Dollar slips as Fed announce intention to keep record low interest rates
26/Jan/2012 • Currency Updates•
The Euro hit a four-week high against sterling on Tuesday, but analysts doubt it will retain sufficient strength to crack its long downward trend, even as the pound faces mounting headwinds of its own. German Chancellor Angela Merkel appealed to business leaders at the World Economic Forum to give policy makers the space they need to tackle the debt crisis, pledging that Europe will pull together and restore confidence. This is likely to be a short term reprieve for the single-currency, and Ebury maintains its bearish view on the Euro due to upside challenges from remaining concerns about Europe’s ability to come to grips with its debt crisis, with any negative developments seen as giving investors an excuse to sell into the short-squeeze rallies.
Sterling, though, could face another hurdle next month if the Bank of England decides to roll the presses again and expand its program of bond purchases, a policy known as quantitative easing. Sterling’s weakness on Tuesday arrived after total U.K. public-sector debt topped £1 trillion ($1.557 trillion) in December, the highest level since records began in 1993. On the flip side, December’s borrowing was less than expected, putting the U.K. ahead of deficit-reduction targets. British PM Cameron, speaking to world leaders, economists and business chiefs at the WEF, will warn today that competitiveness remains Europe’s “Achilles heel”, with the single market incomplete, and “unnecessary” measures from Brussels that were burdening businesses and “can destroy jobs”.
Yesterday had a significant impact on the future of the global economy as the Federal Reserve made a key announcement on the US interest rates and said that they do not expect to be raising levels until late 2014. This unexpected data moved the markets considerably and as a result weakened the dollar against most major currencies, as the US government caused borrowing costs to fall. This information which is a regular policy statement from the central bank, said it saw “significant downside risks” to the economy. As a result inflation had fallen back to a level in line with its mandate. The rates are going to continue to remain in a target range of between zero to 0.25%.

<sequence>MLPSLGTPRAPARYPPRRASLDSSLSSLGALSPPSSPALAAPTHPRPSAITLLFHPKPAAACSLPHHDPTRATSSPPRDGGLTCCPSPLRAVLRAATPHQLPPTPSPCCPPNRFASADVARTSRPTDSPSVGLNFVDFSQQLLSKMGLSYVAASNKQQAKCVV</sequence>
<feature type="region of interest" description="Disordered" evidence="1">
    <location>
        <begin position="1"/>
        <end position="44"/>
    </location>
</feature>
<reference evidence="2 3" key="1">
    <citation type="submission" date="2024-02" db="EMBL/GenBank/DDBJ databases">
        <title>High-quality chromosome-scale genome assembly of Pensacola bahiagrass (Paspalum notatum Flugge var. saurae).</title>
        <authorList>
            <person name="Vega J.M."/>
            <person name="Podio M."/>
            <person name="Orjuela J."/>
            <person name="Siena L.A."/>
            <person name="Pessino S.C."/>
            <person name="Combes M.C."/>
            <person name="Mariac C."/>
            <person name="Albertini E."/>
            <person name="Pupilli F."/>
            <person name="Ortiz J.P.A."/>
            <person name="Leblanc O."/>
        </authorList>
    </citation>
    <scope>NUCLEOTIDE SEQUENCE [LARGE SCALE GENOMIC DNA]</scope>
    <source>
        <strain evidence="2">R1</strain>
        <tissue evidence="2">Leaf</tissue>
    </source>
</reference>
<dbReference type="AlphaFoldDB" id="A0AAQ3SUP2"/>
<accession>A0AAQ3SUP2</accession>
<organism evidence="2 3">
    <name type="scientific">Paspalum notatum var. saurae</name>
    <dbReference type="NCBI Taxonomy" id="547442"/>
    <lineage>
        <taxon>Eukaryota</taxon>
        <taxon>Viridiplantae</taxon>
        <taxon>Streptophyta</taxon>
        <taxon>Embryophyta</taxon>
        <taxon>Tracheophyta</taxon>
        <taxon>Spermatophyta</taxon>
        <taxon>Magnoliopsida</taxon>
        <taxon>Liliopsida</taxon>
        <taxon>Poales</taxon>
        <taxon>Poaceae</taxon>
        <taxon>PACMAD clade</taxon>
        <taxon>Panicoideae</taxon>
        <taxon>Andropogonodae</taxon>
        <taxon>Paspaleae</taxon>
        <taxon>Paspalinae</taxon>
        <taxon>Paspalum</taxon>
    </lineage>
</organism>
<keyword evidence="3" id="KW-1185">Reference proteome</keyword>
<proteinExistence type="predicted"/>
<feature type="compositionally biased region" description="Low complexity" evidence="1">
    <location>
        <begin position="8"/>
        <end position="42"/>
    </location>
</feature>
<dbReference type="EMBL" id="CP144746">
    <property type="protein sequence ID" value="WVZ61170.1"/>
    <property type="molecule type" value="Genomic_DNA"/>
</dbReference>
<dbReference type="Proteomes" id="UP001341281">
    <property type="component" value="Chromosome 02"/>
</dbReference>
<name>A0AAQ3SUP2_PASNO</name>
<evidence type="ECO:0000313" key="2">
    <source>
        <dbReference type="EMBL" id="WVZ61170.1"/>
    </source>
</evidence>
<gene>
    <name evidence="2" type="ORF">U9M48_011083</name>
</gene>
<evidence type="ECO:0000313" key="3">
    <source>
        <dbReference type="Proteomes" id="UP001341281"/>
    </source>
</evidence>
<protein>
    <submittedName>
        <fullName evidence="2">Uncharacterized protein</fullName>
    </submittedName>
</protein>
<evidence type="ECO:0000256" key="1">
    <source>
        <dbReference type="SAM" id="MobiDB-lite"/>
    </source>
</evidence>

Ben Bernanke highlighted that the US economy has a grim outlook ahead of them as the Fed opened the door a bit wider for the return to buying securities in the months ahead to buttress a weak recovery and keep inflation from slipping too far below its newly adopted 2-percent target. This announcement is unlikely to see interest rates increase until late 2014,therefore a year beyond its previous guidance, immediately pushed down Treasury bond yields and Bernanke’s comments to the media raised expectations of a further round of so-called quantitative easing, or QE3.